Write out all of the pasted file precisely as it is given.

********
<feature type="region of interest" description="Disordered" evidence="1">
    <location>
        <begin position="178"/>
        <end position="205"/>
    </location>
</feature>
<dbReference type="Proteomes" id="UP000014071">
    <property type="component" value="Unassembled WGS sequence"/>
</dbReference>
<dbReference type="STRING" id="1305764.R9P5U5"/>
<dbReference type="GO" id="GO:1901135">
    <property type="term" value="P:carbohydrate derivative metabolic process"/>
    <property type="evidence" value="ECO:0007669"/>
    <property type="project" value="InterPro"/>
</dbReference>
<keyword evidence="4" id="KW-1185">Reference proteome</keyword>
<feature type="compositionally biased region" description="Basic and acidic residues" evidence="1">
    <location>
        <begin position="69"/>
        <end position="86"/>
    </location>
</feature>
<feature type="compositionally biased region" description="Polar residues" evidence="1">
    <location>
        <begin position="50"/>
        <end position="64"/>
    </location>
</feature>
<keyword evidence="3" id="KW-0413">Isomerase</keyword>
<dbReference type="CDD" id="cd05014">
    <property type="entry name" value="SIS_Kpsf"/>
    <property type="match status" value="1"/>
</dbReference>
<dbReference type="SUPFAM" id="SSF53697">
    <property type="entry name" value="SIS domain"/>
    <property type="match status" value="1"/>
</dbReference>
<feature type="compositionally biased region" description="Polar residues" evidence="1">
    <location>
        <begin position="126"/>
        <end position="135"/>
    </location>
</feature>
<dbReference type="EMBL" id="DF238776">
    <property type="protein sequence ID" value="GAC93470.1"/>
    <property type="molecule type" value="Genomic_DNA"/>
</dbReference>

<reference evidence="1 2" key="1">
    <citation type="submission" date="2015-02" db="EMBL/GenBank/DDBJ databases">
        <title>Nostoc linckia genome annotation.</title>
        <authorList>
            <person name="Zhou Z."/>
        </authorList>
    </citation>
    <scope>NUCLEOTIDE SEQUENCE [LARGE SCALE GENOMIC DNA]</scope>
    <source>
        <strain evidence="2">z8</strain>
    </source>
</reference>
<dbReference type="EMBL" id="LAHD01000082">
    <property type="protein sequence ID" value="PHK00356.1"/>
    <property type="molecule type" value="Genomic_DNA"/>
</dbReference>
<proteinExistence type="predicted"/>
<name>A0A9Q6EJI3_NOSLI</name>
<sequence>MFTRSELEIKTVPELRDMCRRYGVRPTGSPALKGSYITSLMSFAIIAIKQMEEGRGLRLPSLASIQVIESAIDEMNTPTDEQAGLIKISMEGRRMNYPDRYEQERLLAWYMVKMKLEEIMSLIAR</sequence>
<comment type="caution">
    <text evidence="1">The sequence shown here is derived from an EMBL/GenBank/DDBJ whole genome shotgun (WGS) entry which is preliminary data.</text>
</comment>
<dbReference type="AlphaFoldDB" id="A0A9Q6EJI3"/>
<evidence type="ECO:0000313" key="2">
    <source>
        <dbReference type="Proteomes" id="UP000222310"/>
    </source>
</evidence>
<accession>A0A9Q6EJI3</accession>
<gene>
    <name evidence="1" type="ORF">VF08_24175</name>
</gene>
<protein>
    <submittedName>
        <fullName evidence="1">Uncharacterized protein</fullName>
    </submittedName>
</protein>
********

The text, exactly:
<feature type="region of interest" description="Disordered" evidence="1">
    <location>
        <begin position="178"/>
        <end position="205"/>
    </location>
</feature>
<dbReference type="Proteomes" id="UP000014071">
    <property type="component" value="Unassembled WGS sequence"/>
</dbReference>
<dbReference type="STRING" id="1305764.R9P5U5"/>
<dbReference type="GO" id="GO:1901135">
    <property type="term" value="P:carbohydrate derivative metabolic process"/>
    <property type="evidence" value="ECO:0007669"/>
    <property type="project" value="InterPro"/>
</dbReference>
<keyword evidence="4" id="KW-1185">Reference proteome</keyword>
<feature type="compositionally biased region" description="Basic and acidic residues" evidence="1">
    <location>
        <begin position="69"/>
        <end position="86"/>
    </location>
</feature>
<feature type="compositionally biased region" description="Polar residues" evidence="1">
    <location>
        <begin position="50"/>
        <end position="64"/>
    </location>
</feature>
<keyword evidence="3" id="KW-0413">Isomerase</keyword>
<dbReference type="CDD" id="cd05014">
    <property type="entry name" value="SIS_Kpsf"/>
    <property type="match status" value="1"/>
</dbReference>
<dbReference type="SUPFAM" id="SSF53697">
    <property type="entry name" value="SIS domain"/>
    <property type="match status" value="1"/>
</dbReference>
<feature type="compositionally biased region" description="Polar residues" evidence="1">
    <location>
        <begin position="126"/>
        <end position="135"/>
    </location>
</feature>
<dbReference type="EMBL" id="DF238776">
    <property type="protein sequence ID" value="GAC93470.1"/>
    <property type="molecule type" value="Genomic_DNA"/>
</dbReference>

<reference evidence="1 2" key="1">
    <citation type="submission" date="2015-02" db="EMBL/GenBank/DDBJ databases">
        <title>Nostoc linckia genome annotation.</title>
        <authorList>
            <person name="Zhou Z."/>
        </authorList>
    </citation>
    <scope>NUCLEOTIDE SEQUENCE [LARGE SCALE GENOMIC DNA]</scope>
    <source>
        <strain evidence="2">z8</strain>
    </source>
</reference>
<dbReference type="EMBL" id="LAHD01000082">
    <property type="protein sequence ID" value="PHK00356.1"/>
    <property type="molecule type" value="Genomic_DNA"/>
</dbReference>
<proteinExistence type="predicted"/>
<name>A0A9Q6EJI3_NOSLI</name>
<sequence>MFTRSELEIKTVPELRDMCRRYGVRPTGSPALKGSYITSLMSFAIIAIKQMEEGRGLRLPSLASIQVIESAIDEMNTPTDEQAGLIKISMEGRRMNYPDRYEQERLLAWYMVKMKLEEIMSLIAR</sequence>
<comment type="caution">
    <text evidence="1">The sequence shown here is derived from an EMBL/GenBank/DDBJ whole genome shotgun (WGS) entry which is preliminary data.</text>
</comment>
<dbReference type="AlphaFoldDB" id="A0A9Q6EJI3"/>
<evidence type="ECO:0000313" key="2">
    <source>
        <dbReference type="Proteomes" id="UP000222310"/>
    </source>
</evidence>
<accession>A0A9Q6EJI3</accession>
<gene>
    <name evidence="1" type="ORF">VF08_24175</name>
</gene>
<protein>
    <submittedName>
        <fullName evidence="1">Uncharacterized protein</fullName>
    </submittedName>
</protein>